Wednesday, April 17, 2013

Janus Words

We’ve all heard of synonyms, antonyms, and homonyms, but recently I came across an article about ‘contronyms’, which I'd not heard of before. These are words which, depending on the context, can have opposite meanings. Sometimes they’re called ‘Janus words’ from the Roman god with two faces looking in opposite directions.
The more I studied some of these words, the more fascinated I became – and the more I realised how difficult the English language must be for people learning the language.
For example:
I stood on the large rock, and I started to rock back and forth.
In this case, rock means an immovable mass of stone, and also means a shaking movement.
He dusted the crops; she dusted the furniture.
Dust can mean to add something e.g. fine particles of fertilizer or similar - or it can mean to remove the particles of dust that have settled on furniture etc.
Bound with chains, he sat on the deck of the ship that was bound for the West Indies.
Bound = restrained from movement and bound=moving towards a destination.
He was convicted of first degree murder, although the victim only had first degree burns.
With murder, it’s the most severe type; with burns, the least severe.
The aid workers gave out the food, until the supplies gave out.
Give out can mean provide, or no longer be available.
The gentlemen left, and the ladies were left in the dining room.
Left= departed or remained.
The more you think about these the more interesting it becomes.
Consider these words:Have a think about these:
Fast – meaning stuck, or moving quickly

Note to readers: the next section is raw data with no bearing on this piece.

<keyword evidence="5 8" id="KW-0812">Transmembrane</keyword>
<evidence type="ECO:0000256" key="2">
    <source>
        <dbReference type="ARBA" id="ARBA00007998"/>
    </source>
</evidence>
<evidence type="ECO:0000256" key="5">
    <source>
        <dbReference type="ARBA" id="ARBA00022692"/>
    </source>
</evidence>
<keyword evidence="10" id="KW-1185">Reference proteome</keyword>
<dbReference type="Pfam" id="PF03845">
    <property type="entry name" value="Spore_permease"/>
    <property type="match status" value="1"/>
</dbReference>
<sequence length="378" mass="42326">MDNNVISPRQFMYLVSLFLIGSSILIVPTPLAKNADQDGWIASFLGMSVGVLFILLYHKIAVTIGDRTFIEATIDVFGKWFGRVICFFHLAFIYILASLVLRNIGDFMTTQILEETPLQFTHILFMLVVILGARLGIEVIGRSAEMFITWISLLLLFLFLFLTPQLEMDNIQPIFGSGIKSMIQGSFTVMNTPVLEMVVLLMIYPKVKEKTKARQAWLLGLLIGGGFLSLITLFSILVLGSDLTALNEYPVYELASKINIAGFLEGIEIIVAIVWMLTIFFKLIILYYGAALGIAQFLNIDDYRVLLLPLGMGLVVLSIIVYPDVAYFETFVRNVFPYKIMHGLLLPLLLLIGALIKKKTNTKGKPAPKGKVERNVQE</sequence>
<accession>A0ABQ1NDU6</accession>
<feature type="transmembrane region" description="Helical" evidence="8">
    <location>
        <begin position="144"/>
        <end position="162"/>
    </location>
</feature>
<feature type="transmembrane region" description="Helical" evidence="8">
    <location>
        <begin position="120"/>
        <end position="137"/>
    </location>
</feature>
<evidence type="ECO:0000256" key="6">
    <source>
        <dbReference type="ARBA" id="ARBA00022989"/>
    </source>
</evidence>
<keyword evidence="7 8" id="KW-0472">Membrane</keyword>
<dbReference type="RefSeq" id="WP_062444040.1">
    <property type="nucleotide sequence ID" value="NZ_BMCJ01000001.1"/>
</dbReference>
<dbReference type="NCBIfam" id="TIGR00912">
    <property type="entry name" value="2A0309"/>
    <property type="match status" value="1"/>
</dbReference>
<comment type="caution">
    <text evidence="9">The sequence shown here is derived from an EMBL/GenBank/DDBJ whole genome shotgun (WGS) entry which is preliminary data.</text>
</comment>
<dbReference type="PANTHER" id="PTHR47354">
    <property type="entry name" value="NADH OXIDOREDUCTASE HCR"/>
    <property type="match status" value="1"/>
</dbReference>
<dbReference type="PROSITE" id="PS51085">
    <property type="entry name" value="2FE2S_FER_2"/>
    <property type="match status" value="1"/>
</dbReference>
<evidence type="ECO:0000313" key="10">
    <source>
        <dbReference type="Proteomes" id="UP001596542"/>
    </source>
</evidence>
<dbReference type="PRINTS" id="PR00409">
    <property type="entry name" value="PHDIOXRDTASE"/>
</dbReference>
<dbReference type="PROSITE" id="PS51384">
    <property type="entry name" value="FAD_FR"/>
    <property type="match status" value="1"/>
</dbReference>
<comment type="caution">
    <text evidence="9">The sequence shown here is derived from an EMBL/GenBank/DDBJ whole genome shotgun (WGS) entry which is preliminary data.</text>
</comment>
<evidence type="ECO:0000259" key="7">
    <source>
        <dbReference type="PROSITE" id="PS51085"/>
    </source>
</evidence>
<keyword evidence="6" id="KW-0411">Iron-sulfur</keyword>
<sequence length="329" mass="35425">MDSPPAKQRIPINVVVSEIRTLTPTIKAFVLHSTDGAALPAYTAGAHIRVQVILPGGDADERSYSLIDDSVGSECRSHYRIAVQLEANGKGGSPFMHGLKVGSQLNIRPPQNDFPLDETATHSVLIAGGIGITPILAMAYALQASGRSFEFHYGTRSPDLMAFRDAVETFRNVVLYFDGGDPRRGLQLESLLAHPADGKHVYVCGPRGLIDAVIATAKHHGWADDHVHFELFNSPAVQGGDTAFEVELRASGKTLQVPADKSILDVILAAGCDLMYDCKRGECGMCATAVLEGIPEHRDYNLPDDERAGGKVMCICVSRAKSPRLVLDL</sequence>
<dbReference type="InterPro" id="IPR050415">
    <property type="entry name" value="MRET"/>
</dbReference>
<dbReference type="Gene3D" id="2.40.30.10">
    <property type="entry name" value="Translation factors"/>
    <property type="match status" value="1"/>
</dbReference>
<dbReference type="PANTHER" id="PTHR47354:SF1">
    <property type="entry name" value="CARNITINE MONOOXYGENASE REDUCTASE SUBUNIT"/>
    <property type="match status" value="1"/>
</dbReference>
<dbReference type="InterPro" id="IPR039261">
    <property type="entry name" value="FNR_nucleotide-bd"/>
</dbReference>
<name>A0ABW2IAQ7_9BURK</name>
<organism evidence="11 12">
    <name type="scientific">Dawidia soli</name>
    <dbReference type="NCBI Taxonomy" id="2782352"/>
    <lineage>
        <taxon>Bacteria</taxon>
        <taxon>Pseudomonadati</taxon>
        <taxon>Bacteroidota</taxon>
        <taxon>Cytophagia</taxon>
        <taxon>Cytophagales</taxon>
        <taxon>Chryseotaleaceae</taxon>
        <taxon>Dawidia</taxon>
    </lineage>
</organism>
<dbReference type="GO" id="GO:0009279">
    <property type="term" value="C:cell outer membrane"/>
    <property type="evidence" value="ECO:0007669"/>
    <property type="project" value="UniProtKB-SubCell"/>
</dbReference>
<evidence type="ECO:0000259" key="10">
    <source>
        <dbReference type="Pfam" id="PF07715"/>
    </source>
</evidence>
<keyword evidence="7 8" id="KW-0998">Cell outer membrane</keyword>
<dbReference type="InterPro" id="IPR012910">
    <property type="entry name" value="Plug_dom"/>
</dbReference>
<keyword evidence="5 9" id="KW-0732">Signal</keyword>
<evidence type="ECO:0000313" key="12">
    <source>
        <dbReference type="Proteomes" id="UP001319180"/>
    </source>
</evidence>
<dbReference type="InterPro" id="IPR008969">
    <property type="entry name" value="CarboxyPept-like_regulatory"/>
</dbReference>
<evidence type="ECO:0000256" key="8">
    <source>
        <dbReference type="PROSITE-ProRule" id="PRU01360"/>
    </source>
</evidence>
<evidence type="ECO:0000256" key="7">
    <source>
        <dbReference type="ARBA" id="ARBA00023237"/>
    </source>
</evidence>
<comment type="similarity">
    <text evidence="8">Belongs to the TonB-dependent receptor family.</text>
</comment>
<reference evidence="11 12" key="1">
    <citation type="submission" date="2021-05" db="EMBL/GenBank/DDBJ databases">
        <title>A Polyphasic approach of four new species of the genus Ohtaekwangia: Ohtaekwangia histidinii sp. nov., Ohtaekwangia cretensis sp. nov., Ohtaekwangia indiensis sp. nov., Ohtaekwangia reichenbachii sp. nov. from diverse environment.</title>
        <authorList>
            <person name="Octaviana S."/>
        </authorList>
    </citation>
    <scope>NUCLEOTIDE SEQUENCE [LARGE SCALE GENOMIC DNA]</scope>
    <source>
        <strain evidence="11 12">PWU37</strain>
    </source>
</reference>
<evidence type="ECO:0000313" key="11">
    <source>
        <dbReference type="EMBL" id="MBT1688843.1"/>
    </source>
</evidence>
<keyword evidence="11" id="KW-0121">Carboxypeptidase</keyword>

Screen – show a movie, or hide something
Oversight – overseeing something, or overlooking something
Bolt – to secure or to flee
Hold up – to support or impede.
And for today’s homework :-), think about how these words can be used as opposites:
Isn't the English language wonderful?


  1. Very interesting, says this grammar geek. Coincidentally, I am taking an online grammar class right now.
    I will post these....

  2. Glad you found them interesting, Ana!

  3. Interesting, Paula. I had a French teacher in high school who was Polish. He knew many languages, but always maintained that English was the most difficult because of all the exceptions to the rules.

  4. Hmn? At school we call these homonymns: words that sound and look alike but mean different things. We use the label homophones for words that sound alike but are spelled differently (to, too, two). I've never heard them called contronyms.


  5. English is SUCH a tricky language. I tell my third graders that all the time...especially during spelling!

  6. I always thought homonyms were words spelt differently but sounding the same e.g. here and hear, whereas these words are spelt the same but can have opposite meanings.

  7. Agree that English muct be a nightmare to learn - think of all the different pronunciations of 'ough' in different words!